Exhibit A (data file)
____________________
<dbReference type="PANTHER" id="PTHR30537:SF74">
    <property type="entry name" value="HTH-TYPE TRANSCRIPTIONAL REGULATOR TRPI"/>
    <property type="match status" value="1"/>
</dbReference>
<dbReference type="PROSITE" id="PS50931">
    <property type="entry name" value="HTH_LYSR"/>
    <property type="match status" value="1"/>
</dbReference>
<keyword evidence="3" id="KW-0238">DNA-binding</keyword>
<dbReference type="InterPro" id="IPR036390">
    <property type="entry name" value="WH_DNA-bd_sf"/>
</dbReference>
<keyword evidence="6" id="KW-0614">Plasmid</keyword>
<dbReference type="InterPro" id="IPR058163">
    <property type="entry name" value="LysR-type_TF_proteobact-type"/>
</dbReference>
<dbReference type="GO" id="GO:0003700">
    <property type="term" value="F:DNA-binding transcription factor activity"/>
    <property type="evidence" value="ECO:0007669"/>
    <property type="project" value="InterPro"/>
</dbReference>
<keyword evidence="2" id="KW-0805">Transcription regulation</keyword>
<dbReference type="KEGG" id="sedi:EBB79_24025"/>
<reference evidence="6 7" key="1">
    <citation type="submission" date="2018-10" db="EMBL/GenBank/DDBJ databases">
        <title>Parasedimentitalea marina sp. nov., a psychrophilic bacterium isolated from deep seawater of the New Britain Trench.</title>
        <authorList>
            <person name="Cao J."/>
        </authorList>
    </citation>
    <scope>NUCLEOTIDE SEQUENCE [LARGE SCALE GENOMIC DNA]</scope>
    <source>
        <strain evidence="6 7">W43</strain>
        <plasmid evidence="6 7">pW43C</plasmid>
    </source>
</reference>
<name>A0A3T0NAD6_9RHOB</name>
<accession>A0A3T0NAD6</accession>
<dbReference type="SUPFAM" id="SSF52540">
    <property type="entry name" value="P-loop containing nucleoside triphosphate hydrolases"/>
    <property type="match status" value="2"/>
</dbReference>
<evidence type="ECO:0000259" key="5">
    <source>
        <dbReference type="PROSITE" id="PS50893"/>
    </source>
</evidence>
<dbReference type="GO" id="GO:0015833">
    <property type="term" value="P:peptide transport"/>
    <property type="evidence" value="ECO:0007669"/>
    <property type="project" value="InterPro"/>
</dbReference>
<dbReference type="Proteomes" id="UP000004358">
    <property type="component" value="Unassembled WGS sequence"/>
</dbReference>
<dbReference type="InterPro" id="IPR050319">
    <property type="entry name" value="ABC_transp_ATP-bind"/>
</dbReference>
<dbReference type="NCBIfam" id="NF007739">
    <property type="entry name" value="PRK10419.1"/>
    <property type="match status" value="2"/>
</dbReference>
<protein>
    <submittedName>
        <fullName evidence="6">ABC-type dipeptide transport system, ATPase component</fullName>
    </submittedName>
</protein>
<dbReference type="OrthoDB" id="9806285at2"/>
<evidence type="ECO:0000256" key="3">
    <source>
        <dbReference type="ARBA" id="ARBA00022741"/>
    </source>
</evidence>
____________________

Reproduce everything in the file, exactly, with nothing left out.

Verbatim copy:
<dbReference type="PANTHER" id="PTHR30537:SF74">
    <property type="entry name" value="HTH-TYPE TRANSCRIPTIONAL REGULATOR TRPI"/>
    <property type="match status" value="1"/>
</dbReference>
<dbReference type="PROSITE" id="PS50931">
    <property type="entry name" value="HTH_LYSR"/>
    <property type="match status" value="1"/>
</dbReference>
<keyword evidence="3" id="KW-0238">DNA-binding</keyword>
<dbReference type="InterPro" id="IPR036390">
    <property type="entry name" value="WH_DNA-bd_sf"/>
</dbReference>
<keyword evidence="6" id="KW-0614">Plasmid</keyword>
<dbReference type="InterPro" id="IPR058163">
    <property type="entry name" value="LysR-type_TF_proteobact-type"/>
</dbReference>
<dbReference type="GO" id="GO:0003700">
    <property type="term" value="F:DNA-binding transcription factor activity"/>
    <property type="evidence" value="ECO:0007669"/>
    <property type="project" value="InterPro"/>
</dbReference>
<keyword evidence="2" id="KW-0805">Transcription regulation</keyword>
<dbReference type="KEGG" id="sedi:EBB79_24025"/>
<reference evidence="6 7" key="1">
    <citation type="submission" date="2018-10" db="EMBL/GenBank/DDBJ databases">
        <title>Parasedimentitalea marina sp. nov., a psychrophilic bacterium isolated from deep seawater of the New Britain Trench.</title>
        <authorList>
            <person name="Cao J."/>
        </authorList>
    </citation>
    <scope>NUCLEOTIDE SEQUENCE [LARGE SCALE GENOMIC DNA]</scope>
    <source>
        <strain evidence="6 7">W43</strain>
        <plasmid evidence="6 7">pW43C</plasmid>
    </source>
</reference>
<name>A0A3T0NAD6_9RHOB</name>
<accession>A0A3T0NAD6</accession>
<dbReference type="SUPFAM" id="SSF52540">
    <property type="entry name" value="P-loop containing nucleoside triphosphate hydrolases"/>
    <property type="match status" value="2"/>
</dbReference>
<evidence type="ECO:0000259" key="5">
    <source>
        <dbReference type="PROSITE" id="PS50893"/>
    </source>
</evidence>
<dbReference type="GO" id="GO:0015833">
    <property type="term" value="P:peptide transport"/>
    <property type="evidence" value="ECO:0007669"/>
    <property type="project" value="InterPro"/>
</dbReference>
<dbReference type="Proteomes" id="UP000004358">
    <property type="component" value="Unassembled WGS sequence"/>
</dbReference>
<dbReference type="InterPro" id="IPR050319">
    <property type="entry name" value="ABC_transp_ATP-bind"/>
</dbReference>
<dbReference type="NCBIfam" id="NF007739">
    <property type="entry name" value="PRK10419.1"/>
    <property type="match status" value="2"/>
</dbReference>
<protein>
    <submittedName>
        <fullName evidence="6">ABC-type dipeptide transport system, ATPase component</fullName>
    </submittedName>
</protein>
<dbReference type="OrthoDB" id="9806285at2"/>
<evidence type="ECO:0000256" key="3">
    <source>
        <dbReference type="ARBA" id="ARBA00022741"/>
    </source>
</evidence>